UN: A Day Late and a Dollar Short - as Usual

Rick Moran
As the Myanmar government continues its brutal crackdown of pro-reform demonstrators, killing hundreds and arresting thousands, A United Nations envoy has arrived in that violence torn country to urge "restraint" by the government:

A special envoy from the United Nations, Ibrahim Gambari, arrived in Myanmar on Saturday, bringing demands for restraint from a world that has watched with alarm the violent suppression of peaceful nationwide protests.

“He’s the best hope we have,” said the foreign minister of Singapore, George Yeo, speaking at the United Nations. “If he fails, then the situation can become quite dreadful.”

Mr. Gambari traveled directly to Naypyidaw, the isolated, bunkered capital that the ruling junta opened for itself two years ago, apparently at least in part because of its fear of popular uprisings.

“I look forward to a very fruitful visit so that I can report progress on all fronts,” Mr. Gambari told Channel News Asia before leaving Singapore for Myanmar, formerly Burma. He said he was going “to deliver a message from the secretary general to the leadership, a message that is very much by the Security Council.”
I don't know about you but I feel a lot better about things now that the UN is on the job in Myanmar. Of course, the fact that they're a few days too late to save much of the reform movement from being slaughtered or imprisoned is beside the point.  The formalites of diplomacy - as useless as they are -  must be observed. And surely the presence of Mr. Gambari has the junta quaking in its bloody jack boots. Goodness knows what the UN is liable to do in this situation. Perhaps one of their famous "strongly worded denunciations" or - perish the thought - an "expression of grave concern" may come down on the heads of the executioners of peaceful, harmless Buddhist monks.

"Why don't the Americans come to help us? Why doesn't America save us?" was the plea from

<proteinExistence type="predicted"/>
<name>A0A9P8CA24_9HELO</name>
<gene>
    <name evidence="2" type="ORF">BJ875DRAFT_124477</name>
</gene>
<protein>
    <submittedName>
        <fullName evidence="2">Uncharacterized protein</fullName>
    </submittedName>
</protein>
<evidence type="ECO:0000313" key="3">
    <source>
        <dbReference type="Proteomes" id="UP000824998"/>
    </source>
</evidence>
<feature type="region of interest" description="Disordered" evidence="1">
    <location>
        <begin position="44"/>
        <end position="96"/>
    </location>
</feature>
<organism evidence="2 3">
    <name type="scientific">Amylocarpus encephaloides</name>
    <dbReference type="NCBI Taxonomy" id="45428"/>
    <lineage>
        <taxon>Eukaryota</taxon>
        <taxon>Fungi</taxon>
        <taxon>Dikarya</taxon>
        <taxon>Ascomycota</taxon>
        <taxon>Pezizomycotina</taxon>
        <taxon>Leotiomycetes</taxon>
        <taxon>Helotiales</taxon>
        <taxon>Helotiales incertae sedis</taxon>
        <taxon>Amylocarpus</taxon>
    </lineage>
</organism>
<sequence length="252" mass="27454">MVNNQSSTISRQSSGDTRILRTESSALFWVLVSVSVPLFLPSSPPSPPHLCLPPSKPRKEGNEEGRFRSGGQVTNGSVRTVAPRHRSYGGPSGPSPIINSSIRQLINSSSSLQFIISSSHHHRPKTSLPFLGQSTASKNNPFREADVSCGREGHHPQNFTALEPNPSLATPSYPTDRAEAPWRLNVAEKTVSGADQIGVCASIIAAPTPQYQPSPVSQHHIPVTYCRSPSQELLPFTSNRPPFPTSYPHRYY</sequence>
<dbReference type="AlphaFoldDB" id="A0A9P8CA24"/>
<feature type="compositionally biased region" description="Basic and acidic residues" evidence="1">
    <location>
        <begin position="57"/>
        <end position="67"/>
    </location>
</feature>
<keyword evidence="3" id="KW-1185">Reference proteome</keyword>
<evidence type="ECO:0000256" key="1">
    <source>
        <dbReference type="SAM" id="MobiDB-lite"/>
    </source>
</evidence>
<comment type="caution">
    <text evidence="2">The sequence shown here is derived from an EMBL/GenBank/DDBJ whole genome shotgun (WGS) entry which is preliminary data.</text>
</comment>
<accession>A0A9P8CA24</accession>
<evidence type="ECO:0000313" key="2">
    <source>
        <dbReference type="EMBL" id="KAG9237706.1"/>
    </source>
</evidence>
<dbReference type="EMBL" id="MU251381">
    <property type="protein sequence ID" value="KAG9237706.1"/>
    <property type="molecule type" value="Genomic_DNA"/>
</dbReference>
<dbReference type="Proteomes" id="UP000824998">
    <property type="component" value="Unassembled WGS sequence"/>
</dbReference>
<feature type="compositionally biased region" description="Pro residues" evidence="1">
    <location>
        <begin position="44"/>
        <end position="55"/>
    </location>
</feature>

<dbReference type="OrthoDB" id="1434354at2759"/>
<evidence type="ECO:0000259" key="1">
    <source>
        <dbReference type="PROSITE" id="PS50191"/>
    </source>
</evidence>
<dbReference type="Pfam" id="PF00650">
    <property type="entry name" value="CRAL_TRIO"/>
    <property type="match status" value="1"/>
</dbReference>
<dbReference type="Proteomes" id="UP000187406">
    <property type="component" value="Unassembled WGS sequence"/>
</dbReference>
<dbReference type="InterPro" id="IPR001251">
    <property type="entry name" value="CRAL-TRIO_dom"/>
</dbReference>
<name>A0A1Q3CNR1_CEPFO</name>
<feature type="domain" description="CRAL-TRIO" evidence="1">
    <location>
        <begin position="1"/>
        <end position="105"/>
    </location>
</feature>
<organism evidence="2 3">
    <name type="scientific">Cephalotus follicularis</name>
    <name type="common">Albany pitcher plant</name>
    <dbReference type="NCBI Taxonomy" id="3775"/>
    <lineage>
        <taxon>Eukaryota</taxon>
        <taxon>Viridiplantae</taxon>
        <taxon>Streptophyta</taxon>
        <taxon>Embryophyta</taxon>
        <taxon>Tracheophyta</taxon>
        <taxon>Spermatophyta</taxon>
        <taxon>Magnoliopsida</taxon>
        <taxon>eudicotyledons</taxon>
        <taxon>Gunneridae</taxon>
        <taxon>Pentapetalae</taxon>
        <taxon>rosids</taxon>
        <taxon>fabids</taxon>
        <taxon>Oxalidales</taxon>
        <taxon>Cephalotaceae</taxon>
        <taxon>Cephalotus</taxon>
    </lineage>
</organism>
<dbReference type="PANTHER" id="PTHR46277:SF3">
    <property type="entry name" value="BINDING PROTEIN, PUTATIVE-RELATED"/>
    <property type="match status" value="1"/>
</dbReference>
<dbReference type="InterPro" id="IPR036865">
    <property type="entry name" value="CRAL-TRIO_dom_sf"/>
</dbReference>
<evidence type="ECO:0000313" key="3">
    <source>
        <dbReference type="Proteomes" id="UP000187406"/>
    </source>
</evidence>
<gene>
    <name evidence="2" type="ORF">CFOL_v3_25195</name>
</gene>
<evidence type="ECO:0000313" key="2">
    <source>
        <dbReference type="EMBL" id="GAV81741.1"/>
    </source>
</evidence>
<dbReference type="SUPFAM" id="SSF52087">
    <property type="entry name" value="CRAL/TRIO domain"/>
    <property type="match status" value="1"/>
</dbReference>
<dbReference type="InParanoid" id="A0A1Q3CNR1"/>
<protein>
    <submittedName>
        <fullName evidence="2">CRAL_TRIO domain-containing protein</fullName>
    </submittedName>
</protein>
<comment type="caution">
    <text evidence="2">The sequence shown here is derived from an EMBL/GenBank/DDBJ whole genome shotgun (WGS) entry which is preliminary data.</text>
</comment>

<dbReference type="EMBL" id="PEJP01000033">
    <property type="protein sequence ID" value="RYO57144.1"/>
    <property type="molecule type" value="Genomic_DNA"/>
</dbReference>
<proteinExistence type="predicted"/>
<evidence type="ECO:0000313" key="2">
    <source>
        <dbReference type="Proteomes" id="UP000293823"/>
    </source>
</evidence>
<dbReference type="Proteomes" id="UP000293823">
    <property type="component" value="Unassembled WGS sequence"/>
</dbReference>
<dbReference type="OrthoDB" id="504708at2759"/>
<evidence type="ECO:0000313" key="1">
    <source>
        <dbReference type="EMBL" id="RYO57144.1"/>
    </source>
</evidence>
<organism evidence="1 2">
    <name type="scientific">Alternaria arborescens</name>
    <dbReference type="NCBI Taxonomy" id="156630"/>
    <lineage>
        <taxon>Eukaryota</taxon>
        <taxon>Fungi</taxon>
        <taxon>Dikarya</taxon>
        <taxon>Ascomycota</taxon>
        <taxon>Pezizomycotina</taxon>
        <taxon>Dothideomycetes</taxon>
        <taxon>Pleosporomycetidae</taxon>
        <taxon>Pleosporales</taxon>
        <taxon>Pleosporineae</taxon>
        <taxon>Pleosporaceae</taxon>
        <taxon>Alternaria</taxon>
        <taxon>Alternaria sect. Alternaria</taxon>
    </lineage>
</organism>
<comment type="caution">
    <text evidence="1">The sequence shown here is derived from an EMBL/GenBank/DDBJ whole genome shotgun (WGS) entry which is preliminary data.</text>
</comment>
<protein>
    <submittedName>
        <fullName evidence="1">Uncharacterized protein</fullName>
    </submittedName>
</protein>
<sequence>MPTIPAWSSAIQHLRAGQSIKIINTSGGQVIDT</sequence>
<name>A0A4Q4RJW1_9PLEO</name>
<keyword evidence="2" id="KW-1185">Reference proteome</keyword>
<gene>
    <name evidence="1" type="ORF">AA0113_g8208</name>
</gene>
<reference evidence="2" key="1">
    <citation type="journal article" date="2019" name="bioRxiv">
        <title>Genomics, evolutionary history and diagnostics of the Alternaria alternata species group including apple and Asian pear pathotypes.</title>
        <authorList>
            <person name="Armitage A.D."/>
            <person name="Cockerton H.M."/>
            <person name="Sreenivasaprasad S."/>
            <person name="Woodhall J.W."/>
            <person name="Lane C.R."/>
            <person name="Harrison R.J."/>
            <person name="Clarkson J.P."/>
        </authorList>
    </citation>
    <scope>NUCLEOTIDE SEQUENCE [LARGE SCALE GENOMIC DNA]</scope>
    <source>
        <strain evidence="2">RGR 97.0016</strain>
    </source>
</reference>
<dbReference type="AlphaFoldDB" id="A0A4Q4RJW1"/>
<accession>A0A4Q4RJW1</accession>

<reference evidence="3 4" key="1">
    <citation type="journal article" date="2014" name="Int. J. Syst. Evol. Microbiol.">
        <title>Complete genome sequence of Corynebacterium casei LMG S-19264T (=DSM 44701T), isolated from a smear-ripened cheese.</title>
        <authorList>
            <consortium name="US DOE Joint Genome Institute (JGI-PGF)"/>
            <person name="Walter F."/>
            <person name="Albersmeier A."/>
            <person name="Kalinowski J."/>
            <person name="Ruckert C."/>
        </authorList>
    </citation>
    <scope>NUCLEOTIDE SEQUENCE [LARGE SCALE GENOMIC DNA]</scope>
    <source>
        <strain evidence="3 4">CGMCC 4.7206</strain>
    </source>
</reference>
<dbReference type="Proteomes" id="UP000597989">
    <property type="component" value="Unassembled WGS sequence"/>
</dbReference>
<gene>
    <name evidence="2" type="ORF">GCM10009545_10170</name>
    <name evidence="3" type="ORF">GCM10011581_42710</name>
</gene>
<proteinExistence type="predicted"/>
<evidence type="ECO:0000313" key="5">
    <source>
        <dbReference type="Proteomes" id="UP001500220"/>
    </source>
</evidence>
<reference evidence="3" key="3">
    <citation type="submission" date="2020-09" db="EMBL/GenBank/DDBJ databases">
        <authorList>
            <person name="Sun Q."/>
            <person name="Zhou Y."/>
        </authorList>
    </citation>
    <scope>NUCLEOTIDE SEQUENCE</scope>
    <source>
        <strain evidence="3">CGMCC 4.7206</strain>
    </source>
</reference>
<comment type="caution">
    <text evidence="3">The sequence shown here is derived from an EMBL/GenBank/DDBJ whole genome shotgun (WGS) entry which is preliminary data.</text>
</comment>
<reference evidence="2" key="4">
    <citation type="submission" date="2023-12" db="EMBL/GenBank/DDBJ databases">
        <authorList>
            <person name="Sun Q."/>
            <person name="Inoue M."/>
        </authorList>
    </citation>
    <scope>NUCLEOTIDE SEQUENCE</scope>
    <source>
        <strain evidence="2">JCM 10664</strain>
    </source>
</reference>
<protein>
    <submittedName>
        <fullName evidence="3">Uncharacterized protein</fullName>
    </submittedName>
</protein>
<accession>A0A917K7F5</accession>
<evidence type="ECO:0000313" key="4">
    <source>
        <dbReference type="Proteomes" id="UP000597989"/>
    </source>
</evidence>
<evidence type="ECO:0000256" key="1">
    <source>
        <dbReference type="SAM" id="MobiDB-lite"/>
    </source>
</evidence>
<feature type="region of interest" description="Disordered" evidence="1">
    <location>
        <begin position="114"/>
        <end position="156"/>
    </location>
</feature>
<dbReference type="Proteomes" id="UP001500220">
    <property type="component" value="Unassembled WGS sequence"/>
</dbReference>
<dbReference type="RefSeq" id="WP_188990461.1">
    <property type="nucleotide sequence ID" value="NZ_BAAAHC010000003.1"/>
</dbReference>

one reform protestor. He didn't want to identify himself to the reporter because he feared reprisal from the junta.

Sounds like reports of America's demise as a beacon of freedom and hope have been greatly exaggerated - at least where the iron fist of tyranny rears up to slap people down who dare to stand up for their freedom.
As the Myanmar government continues its brutal crackdown of pro-reform demonstrators, killing hundreds and arresting thousands, A United Nations envoy has arrived in that violence torn country to urge "restraint" by the government:

A special envoy from the United Nations, Ibrahim Gambari, arrived in Myanmar on Saturday, bringing demands for restraint from a world that has watched with alarm the violent suppression of peaceful nationwide protests.

“He’s the best hope we have,” said the foreign minister of Singapore, George Yeo, speaking at the United Nations. “If he fails, then the situation can become quite dreadful.”

Mr. Gambari traveled directly to Naypyidaw, the isolated, bunkered capital that the ruling junta opened for itself two years ago, apparently at least in part because of its fear of popular uprisings.

“I look forward to a very fruitful visit so that I can report progress on all fronts,” Mr. Gambari told Channel News Asia before leaving Singapore for Myanmar, formerly Burma. He said he was going “to deliver a message from the secretary general to the leadership, a message that is very much by the Security Council.”
I don't know about you but I feel a lot better about things now that the UN is on the job in Myanmar. Of course, the fact that they're a few days too late to save much of the reform movement from being slaughtered or imprisoned is beside the point.  The formalites of diplomacy - as useless as they are -  must be observed. And surely the presence of Mr. Gambari has the junta quaking in its bloody jack boots. Goodness knows what the UN is liable to do in this situation. Perhaps one of their famous "strongly worded denunciations" or - perish the thought - an "expression of grave concern" may come down on the heads of the executioners of peaceful, harmless Buddhist monks.

"Why don't the Americans come to help us? Why doesn't America save us?" was the plea from
one reform protestor. He didn't want to identify himself to the reporter because he feared reprisal from the junta.

Sounds like reports of America's demise as a beacon of freedom and hope have been greatly exaggerated - at least where the iron fist of tyranny rears up to slap people down who dare to stand up for their freedom.